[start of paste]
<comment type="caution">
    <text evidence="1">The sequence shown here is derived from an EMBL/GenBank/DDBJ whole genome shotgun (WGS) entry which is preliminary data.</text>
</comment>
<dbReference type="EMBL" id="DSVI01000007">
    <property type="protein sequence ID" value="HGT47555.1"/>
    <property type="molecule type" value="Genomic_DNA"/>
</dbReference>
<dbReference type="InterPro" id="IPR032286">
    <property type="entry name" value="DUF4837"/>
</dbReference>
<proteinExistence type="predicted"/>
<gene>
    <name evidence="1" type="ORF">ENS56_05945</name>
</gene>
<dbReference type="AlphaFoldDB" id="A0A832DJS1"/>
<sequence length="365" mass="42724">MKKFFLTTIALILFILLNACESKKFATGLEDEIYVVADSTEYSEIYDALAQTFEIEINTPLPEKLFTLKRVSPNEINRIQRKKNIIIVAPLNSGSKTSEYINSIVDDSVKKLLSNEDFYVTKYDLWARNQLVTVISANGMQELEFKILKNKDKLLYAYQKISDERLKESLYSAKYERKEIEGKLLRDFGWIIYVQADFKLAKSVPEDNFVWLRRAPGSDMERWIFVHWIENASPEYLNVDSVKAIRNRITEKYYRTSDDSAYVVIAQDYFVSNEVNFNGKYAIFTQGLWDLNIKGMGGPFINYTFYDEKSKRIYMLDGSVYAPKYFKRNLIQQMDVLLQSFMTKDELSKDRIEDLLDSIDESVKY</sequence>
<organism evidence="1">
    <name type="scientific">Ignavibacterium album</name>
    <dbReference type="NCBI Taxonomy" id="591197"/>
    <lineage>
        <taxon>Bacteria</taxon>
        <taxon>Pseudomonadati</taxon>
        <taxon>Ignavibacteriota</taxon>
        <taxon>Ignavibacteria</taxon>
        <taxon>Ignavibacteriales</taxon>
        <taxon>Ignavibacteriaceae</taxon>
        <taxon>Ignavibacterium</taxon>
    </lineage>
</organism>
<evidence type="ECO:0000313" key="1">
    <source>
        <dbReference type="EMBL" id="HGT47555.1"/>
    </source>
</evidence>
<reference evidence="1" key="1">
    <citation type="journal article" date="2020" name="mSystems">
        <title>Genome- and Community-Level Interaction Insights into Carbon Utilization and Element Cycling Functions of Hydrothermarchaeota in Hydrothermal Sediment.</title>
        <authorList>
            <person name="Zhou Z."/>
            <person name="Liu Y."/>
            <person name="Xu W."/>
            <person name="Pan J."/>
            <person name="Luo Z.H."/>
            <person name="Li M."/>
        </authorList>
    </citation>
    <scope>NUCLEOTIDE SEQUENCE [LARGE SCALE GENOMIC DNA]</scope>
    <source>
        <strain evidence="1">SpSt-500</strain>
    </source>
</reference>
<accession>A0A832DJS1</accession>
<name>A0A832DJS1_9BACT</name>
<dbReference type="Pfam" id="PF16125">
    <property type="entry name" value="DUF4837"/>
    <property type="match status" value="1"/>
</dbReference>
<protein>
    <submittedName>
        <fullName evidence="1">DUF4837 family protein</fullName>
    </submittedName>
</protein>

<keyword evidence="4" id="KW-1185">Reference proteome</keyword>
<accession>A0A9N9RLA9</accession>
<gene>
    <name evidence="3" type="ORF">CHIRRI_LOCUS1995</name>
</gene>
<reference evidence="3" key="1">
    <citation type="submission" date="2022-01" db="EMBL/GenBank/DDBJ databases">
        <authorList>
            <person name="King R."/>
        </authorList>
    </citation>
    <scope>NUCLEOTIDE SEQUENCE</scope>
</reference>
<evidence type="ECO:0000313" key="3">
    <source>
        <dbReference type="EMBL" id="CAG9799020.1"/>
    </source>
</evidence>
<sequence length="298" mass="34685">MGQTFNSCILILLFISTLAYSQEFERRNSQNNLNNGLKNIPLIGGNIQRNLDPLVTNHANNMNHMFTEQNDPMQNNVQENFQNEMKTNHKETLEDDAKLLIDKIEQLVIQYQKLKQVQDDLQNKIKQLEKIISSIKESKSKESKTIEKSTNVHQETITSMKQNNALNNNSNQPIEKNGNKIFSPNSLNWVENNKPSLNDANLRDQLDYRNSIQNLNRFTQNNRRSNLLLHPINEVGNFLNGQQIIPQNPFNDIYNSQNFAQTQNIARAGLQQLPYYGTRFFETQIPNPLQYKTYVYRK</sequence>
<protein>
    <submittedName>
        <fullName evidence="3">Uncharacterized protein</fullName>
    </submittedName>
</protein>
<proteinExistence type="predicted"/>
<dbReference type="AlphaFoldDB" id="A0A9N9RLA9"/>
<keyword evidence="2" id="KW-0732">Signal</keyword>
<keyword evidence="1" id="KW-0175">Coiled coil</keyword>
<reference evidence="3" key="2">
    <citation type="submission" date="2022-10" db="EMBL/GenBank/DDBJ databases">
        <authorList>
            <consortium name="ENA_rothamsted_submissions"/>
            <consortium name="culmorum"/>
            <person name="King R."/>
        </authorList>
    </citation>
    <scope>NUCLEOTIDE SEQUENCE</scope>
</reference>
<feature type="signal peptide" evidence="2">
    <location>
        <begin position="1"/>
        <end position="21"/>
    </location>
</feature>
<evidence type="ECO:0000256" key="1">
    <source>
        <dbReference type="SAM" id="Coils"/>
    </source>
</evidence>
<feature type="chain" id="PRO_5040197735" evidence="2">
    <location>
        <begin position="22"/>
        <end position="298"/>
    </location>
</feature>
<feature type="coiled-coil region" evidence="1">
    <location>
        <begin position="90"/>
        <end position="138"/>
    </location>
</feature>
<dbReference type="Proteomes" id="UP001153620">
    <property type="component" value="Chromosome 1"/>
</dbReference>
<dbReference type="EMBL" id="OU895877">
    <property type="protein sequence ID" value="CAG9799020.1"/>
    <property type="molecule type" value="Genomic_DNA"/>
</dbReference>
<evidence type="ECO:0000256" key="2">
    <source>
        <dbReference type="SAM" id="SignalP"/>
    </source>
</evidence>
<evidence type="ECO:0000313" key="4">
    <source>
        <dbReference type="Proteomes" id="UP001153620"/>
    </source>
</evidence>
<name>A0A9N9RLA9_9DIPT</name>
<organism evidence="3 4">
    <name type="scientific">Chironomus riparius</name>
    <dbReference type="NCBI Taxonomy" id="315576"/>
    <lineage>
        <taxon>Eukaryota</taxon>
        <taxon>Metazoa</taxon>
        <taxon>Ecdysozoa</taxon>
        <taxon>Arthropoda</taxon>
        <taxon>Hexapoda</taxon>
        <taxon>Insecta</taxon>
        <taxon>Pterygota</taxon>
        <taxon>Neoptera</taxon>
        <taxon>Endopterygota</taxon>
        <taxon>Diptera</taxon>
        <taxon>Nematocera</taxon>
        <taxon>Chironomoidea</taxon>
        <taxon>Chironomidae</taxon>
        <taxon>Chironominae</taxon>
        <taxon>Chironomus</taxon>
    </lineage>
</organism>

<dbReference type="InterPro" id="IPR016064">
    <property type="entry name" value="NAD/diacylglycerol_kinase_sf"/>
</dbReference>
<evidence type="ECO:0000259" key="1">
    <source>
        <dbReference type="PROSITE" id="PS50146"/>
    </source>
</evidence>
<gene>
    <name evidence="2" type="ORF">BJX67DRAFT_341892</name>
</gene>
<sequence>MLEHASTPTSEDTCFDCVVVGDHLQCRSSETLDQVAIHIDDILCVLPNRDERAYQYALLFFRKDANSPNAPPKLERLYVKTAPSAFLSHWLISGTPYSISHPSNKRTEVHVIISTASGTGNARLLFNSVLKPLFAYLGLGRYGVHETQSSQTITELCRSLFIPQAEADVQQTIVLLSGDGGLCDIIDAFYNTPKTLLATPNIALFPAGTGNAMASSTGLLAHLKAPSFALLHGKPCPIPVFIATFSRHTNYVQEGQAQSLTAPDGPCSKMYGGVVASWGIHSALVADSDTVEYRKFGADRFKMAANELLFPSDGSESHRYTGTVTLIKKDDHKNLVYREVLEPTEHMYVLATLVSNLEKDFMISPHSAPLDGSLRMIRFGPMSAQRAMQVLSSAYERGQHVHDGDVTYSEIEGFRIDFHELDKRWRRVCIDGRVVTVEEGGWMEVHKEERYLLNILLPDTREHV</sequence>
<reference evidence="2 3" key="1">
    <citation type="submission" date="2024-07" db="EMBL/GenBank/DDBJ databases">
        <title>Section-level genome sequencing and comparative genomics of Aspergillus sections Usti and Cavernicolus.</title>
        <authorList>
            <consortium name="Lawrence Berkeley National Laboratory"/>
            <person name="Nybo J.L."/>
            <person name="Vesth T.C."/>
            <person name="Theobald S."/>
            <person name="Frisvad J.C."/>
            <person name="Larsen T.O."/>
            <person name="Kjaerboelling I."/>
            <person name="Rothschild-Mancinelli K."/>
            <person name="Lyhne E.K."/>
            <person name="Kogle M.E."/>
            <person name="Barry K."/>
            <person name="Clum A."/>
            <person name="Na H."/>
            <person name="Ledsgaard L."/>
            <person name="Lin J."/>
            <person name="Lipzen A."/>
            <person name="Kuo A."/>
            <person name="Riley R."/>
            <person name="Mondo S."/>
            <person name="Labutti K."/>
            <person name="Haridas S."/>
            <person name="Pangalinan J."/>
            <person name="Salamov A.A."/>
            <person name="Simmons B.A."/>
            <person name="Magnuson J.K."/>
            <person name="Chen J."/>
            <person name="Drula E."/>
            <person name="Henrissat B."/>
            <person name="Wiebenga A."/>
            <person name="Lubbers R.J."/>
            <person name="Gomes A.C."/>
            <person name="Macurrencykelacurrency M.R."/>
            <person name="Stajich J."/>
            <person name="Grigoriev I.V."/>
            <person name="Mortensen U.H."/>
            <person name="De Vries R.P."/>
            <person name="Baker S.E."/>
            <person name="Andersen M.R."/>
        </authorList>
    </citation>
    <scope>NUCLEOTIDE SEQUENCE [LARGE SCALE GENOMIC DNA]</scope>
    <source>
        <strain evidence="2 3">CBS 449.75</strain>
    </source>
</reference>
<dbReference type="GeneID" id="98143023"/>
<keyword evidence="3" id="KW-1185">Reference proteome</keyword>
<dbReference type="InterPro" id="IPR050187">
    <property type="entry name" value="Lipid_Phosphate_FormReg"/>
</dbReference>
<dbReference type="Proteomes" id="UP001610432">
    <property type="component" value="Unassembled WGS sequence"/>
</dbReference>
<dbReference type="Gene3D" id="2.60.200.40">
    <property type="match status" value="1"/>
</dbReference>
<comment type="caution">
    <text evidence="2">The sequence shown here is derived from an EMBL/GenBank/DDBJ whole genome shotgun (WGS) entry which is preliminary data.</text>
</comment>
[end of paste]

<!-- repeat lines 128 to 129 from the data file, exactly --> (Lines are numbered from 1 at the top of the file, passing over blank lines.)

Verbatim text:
    <property type="protein sequence ID" value="CAG9799020.1"/>
    <property type="molecule type" value="Genomic_DNA"/>